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A Door Guardian Statue on Display at Preah Norodom Sihanouk-Angkor Museum

A 1.82-metre-high, 0.78-metre-wide, and 0.5-metre-thick sandstone door guardian statue from Tonle Snguot Temple has been repaired and displayed in the Preah Norodom Sihanouk-Angkor Museum.According to the APSARA National Authority’s news release issued…

A 1.82-metre-high, 0.78-metre-wide, and 0.5-metre-thick sandstone door guardian statue from Tonle Snguot Temple has been repaired and displayed in the Preah Norodom Sihanouk-Angkor Museum.

According to the APSARA National Authority’s news release issued this morning, the head of the exhibition team and the guide at the Preah Norodom Sihanouk-Angkor Museum, Mr. Kun Phally, said that the door guardian statue was broken into six different pieces, such as the head, body, arms, legs, and earrings. The face was also eroded, almost losing the shape of the lips, nose, and eyes.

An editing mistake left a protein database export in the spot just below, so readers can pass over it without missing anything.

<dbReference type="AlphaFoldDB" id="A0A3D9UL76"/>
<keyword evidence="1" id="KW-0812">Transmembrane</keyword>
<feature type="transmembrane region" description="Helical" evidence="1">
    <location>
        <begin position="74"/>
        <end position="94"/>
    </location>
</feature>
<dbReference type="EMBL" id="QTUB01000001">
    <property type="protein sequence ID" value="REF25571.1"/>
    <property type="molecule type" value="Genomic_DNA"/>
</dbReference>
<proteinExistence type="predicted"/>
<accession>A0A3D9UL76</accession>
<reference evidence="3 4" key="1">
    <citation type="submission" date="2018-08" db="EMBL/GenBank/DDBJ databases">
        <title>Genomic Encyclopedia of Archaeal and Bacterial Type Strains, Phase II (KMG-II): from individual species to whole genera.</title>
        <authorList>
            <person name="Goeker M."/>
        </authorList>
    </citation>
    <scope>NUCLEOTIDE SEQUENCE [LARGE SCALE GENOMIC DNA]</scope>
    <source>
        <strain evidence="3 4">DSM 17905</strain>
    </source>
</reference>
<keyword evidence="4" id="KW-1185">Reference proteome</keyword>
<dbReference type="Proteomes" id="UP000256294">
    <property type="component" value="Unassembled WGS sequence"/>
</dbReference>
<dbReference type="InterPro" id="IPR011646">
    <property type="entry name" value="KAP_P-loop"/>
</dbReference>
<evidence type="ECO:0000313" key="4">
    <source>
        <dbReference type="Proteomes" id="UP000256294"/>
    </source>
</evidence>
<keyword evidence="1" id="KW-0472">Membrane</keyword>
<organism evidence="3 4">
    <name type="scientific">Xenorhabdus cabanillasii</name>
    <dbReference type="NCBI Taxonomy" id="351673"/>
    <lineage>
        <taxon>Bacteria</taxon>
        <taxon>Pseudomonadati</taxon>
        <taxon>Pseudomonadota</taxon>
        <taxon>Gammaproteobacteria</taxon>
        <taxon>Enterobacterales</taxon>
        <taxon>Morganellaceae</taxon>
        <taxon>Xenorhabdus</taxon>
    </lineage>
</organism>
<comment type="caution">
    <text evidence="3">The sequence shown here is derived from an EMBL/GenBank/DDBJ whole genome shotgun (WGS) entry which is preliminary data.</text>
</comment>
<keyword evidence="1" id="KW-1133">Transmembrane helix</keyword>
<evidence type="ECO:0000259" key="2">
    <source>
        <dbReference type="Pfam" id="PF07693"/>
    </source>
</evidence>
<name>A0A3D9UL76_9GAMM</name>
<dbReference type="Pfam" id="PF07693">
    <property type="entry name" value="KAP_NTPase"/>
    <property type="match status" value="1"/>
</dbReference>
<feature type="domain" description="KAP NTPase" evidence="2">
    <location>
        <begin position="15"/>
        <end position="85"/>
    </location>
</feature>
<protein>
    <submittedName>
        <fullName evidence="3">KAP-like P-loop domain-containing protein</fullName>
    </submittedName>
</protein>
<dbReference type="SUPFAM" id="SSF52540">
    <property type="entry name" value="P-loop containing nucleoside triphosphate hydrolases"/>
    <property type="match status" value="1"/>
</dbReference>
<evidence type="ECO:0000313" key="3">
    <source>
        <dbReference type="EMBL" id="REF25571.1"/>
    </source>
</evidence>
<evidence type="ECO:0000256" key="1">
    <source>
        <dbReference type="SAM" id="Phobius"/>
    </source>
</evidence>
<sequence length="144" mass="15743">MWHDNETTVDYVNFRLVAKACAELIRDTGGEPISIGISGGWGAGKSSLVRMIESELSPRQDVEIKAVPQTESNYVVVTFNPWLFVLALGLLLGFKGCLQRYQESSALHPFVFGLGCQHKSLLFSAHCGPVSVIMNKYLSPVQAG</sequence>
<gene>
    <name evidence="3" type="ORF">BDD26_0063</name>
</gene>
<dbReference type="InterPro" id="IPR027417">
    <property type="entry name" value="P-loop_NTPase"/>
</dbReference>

After the team studied the history of the statue, the decoration, and the size of the damage, both inside and outside, the experts used the repair technique according to each stage and reconnected to the original form, he continued.

In addition, to keep the door guardian statue stable and secure, the team also made a new sandstone pedestal and prepared a poster about the history of the statue on display in the Preah Norodom Sihanouk-Angkor Museum for visitors to study and understand the evolution of Khmer art history, he pointed out.

This huge door guardian statue was found during excavations in 2017 at the Tonle Snguot temple, an ancient Angkorian hospital in the north of the former city of Angkor Thom, now located in Nokor Krao village. Sangkat Kork Chak, Siem Reap city. Researchers have speculated that the statue may have been built in the late 12th and early 13th centuries AD, the source added.

Mr. Kun Phally explained that the first door guardian statue of Khmer art was found on the brick walls of the Sambor Prei Kuk group of temples during the 7th-8th centuries AD. Later, the door guardian statue became more popular and evolved into single-door guardian statue in the Pre-Rup style during the 10th century AD and continued to King Jayavarman VII’s reign from 1181 to 1220 AD. In general, the single-door guardian statue in the reign of King Jayavarman VII was big and tall on the body, adorned with ornaments such as crowns, earrings, necklaces, bracelets, and ankles. In the hand of Deva door guardian statue, there is a trident, while Asura guardian statue holds a long stick.

Source: Agence Kampuchea Presse (AKP)